Hal Prince, Transformational Broadway Producer And Director, Has Died

The musical theater director and producer Hal Prince, winner of an unprecedented 21 Tony Awards, has died in Iceland after a brief illness. He was 91.

Prince worked on such major shows as Cabaret, Sweeney Todd and The Phantom of the Opera. But he was always looking forward to the next show, regardless of how the last one turned out.

In 1965, composer John Kander was working on a show that Prince produced called Flora, The Red Menace — and it was not going well.

“A week before the show opened, Hal had said, ‘Whatever happens to Flora, we’ll meet at my apartment and work on the next piece,'” Kander says. “And that’s exactly what happened. The show was not a success and we met at Hal’s apartment and started working on a piece which eventually became Cabaret.”

Prince was born in New York in 1928 and fell in love with the theater as a kid. He said that as soon as he graduated from the University of Pennsylvania, he approached Broadway producer and director George Abbott to ask for a job.

“I worked for nothing,” Prince said. “That was my proposal and he accepted it. And then he paid me after about six months. I went backstage on a show and I had a decent salary. And from then on, I’ve been living a comfortable life in those terms.”

Prince learned not only his work ethic from George Abbott — he became a producer himself. And in 1954 he produced The Pajama Game and hired Abbott to direct it.

It was the beginning of a phenomenally successful career as a producer. Among Prince’s other shows were Damn Yankees, West Side Story and Fiddler on the Roof.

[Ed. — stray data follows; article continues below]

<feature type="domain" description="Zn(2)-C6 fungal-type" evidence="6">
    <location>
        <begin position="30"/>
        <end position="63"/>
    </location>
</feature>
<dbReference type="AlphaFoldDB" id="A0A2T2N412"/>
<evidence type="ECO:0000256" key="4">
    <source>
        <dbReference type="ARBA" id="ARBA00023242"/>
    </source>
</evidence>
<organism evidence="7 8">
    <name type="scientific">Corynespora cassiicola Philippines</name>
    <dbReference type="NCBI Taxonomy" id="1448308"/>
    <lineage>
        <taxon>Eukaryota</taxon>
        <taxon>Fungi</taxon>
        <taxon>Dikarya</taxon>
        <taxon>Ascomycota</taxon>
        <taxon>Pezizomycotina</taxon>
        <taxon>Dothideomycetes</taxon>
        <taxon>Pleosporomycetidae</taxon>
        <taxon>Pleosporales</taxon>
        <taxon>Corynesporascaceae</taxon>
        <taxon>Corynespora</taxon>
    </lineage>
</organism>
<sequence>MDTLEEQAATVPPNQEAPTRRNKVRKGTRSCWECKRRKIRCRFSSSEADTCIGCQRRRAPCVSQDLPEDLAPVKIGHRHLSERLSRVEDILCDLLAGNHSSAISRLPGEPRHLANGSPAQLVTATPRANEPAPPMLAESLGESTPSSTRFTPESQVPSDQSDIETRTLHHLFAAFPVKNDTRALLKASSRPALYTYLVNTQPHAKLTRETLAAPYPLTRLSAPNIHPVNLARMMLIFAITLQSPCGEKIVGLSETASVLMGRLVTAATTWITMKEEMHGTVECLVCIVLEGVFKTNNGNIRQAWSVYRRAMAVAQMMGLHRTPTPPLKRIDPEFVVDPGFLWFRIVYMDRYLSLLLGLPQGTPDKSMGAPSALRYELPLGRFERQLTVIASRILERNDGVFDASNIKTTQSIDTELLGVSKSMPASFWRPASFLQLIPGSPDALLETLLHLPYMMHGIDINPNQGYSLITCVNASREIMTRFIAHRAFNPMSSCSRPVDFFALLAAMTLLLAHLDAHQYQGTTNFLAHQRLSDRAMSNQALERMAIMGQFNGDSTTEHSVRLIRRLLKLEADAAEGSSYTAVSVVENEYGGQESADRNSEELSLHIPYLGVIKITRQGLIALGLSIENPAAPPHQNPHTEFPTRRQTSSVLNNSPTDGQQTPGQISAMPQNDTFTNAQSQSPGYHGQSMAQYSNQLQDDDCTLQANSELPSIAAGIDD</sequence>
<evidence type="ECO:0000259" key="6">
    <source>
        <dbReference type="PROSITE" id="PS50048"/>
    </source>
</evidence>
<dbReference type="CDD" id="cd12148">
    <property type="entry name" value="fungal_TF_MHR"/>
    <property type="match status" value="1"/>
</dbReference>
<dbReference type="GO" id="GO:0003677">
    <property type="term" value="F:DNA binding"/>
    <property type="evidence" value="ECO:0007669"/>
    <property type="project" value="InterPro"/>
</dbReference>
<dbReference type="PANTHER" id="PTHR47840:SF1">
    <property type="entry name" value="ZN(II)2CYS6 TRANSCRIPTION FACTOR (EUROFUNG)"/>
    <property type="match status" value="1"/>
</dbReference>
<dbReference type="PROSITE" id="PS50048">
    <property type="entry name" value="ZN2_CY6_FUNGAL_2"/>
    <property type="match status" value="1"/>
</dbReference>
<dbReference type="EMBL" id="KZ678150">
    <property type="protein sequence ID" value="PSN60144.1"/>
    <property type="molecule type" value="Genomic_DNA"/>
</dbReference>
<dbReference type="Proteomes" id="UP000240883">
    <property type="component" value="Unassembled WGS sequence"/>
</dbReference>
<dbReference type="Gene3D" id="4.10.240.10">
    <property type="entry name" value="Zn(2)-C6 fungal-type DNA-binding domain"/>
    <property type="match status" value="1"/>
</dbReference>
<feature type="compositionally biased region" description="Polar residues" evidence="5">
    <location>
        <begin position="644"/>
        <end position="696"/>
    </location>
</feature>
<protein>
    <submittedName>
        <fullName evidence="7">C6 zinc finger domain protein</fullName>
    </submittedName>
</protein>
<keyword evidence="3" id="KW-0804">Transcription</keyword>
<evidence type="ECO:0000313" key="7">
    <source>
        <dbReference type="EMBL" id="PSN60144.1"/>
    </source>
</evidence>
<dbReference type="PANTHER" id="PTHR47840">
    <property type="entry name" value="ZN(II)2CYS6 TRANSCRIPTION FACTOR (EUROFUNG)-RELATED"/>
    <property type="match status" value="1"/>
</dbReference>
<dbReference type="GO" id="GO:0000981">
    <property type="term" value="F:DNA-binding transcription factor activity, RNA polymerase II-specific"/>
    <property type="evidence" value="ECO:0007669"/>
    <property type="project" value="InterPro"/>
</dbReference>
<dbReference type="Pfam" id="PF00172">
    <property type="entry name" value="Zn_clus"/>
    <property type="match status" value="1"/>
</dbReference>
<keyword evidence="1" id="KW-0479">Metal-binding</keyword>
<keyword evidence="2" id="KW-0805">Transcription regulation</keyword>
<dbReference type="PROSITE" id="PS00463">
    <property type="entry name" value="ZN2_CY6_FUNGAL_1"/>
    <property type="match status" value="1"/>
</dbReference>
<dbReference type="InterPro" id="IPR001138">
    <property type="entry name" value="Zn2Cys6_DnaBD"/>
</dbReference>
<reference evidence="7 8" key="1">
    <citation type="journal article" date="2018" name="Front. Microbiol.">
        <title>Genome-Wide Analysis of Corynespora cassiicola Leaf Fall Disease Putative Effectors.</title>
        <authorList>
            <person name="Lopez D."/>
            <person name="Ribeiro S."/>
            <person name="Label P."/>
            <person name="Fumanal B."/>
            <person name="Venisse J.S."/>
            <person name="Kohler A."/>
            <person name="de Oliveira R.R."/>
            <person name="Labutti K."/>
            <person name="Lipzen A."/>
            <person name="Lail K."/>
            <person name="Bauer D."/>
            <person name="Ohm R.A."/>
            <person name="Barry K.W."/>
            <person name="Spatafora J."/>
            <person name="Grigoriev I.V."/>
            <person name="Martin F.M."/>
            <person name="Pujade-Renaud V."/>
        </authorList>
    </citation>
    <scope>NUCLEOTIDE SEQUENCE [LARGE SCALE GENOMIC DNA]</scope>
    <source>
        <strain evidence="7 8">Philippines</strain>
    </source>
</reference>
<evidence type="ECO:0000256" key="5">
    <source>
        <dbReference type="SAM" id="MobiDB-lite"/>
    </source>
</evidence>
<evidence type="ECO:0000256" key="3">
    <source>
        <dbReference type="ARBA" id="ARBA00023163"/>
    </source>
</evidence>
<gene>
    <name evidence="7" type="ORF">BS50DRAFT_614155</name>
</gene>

But Prince had other ambitions.

“I wanted to be a playwright, which I couldn’t do,” he said. “And I wanted to be a director which I could do.”

So Prince hired himself to direct shows like Cabaret and Zorba. In 1970, he began a remarkable period of collaboration with composer/lyricist Stephen Sondheim. They worked together on six shows, which Prince both directed and produced.

“He always makes me want to go to the piano and write,” Sondheim says. “I always leave meetings with Hal just bursting with ideas. Hal’s as stimulating as anybody I’ve ever met.”

Among their shows were Company, Follies and Sweeney Todd, which expanded and transformed musical theater. They were often referred to as “concept” musicals — serious works on serious topics, like contemporary marriage, disillusion of the American dream, the corrosive nature of the Industrial Revolution.

“I’m very issue-oriented and I like a good story in the theater, obviously,” Prince said. “But I have to have — in order to do decent work, me — I have to have some kind of metaphor or I can’t do it.”

Prince’s shows were always impeccably staged and designed, says another frequent collaborator, composer Andrew Lloyd Webber.

“He is so visual,” Webber says. “And when he gets something right, visually, I mean, nobody gets it more right than him.”

They worked together on Evita and The Phantom of the Opera. The latter is by far the biggest hit Hal Prince ever directed. It’s the longest-running show on Broadway.

But Prince also had his share of flops. His wife Judy confronted him one day.

“She said, ‘I’m sick to death of you talking about hits and flops,'” he said. “‘Do you not acknowledge that some of your greatest successes were flops at the box office and some of your biggest hits were not such damn successes artistically?'”

So he kept on working. Still, Prince acknowledged it wasn’t enough to have talent or intellectual curiosity or an impeccable work ethic.

“There is not an artist in the world who achieves any success who hasn’t had a lot of luck,” Prince said. “You’re lucky to be born when you are, where you are.”

And the American musical theater was lucky that Hal Prince helped to shape and define it.

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